This Sunday marks the 8th anniversary of a landmark weekend in the history of OGC.
Following a devastating conflict amongst our leadership in the summer of ’02, everyone involved in that struggle met for a weekend retreat with two trained mediators from Peacemaker Ministries for a conciliation retreat.
God gave me the privilege of participating in that event. I will never forget it. Emotions ran high. Hurts went deep. But God worked mightily among us that Friday night and all day Saturday such that all fifteen men came out of the weekend reconciled with one another. Forgiveness was granted. Fellowship was restored. Much has changed since then but each of those men, as far as I know, remain in fellowship with one another as a result of a commitment to do biblical peacemaking for the glory of God and the good of His church.
I refuse to let us forget. On my watch, Lord willing, we will remember. Every second Sunday of September I depart from the regular sermon series and preach on some aspect of biblical peacemaking. Few objectives matter more to our church than the development and maintenance of a culture of peace within our midst. I will preach this Sunday from 1 Cor. 6:1-8 a message entitled How Not To Resolve Disputes Among Believers. I want us to maintain a high regard for the peace and purity of our church so that the testimony of our fierce love for one another in this regard redounds to the fame of Christ and the renown of His name.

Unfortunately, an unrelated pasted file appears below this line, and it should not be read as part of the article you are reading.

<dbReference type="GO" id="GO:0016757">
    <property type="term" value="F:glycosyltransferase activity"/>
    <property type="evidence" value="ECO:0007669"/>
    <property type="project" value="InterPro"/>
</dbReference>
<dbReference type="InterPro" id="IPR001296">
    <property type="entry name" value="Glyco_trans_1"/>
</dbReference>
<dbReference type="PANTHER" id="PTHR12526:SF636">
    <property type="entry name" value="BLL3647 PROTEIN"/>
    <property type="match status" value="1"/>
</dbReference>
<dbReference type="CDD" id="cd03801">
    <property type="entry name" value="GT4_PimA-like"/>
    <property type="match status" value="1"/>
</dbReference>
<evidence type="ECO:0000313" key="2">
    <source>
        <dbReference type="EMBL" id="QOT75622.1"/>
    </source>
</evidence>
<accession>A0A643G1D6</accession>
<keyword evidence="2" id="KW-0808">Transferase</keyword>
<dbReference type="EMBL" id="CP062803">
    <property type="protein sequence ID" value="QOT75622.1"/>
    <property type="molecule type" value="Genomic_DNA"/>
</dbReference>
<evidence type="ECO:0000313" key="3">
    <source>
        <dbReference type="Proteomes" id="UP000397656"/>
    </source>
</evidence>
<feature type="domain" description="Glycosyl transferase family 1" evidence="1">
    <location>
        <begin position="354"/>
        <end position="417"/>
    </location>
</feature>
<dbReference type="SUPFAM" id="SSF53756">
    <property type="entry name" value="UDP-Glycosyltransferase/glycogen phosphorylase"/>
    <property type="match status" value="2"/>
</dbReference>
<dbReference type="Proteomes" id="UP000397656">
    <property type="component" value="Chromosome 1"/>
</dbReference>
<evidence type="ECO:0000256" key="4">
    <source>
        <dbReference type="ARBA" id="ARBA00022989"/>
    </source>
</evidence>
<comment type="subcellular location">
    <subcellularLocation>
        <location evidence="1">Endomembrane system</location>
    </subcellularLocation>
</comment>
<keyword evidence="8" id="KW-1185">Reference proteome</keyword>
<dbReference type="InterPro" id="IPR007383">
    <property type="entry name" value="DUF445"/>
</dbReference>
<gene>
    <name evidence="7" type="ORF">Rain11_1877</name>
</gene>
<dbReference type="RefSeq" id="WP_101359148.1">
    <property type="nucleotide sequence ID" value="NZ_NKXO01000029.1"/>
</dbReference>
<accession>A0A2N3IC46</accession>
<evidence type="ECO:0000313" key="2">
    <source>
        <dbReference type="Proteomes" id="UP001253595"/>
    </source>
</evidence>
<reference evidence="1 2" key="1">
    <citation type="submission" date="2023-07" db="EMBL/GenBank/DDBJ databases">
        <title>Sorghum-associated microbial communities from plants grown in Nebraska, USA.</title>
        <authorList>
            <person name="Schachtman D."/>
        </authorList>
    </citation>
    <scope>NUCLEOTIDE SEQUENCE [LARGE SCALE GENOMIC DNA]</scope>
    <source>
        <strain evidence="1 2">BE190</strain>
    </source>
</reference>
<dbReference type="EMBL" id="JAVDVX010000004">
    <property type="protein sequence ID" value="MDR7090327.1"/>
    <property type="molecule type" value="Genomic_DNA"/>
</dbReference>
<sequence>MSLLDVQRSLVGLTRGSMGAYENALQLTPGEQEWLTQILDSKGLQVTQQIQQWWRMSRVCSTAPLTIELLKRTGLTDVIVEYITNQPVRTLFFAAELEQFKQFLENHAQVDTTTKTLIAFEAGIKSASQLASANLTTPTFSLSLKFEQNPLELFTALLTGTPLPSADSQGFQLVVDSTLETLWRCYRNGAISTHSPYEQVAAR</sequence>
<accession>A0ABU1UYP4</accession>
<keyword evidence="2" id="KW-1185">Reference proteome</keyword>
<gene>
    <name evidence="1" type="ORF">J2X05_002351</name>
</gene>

You can contribute to the ongoing development of a culture of peace at Orlando Grace by subscribing to various free electronic publications from one of my favorite groups, Peacemaker Ministries. I received this sample from their weekly PeaceMeal publication this week:
Being a peacemaker is difficult. There is no other way to honestly speak about it. It is hard, humbling, and sometimes humiliating work. But consider this: The peace that Christ achieved for us was hard. Jesus is described as a man of sorrows, acquainted with grief (Isa. 53:3). It was humbling. Jesus humbled himself to the point of death, even death on a cross (Phil. 2:8). And it was humiliating. Jesus endured the cross, despising the shame (Heb.12:2). All this was done so that peace, not just an appearance of peace, but the reality of peace would be achieved between God and human beings.
We may never act more like Christ, more reflect the character and person of Christ, than when we engage one another in love and fight for the peace and purity of our church.
As we observe the anniversary of this landmark event that set us on a course for cultivating a culture of peace at OGC, may we pray and labor for this reflection of Christ in our midst for many, many years to come.
Somewhat appropriate that the day we remember this year, Sept. 12, follows another day of remembrance 9/11.
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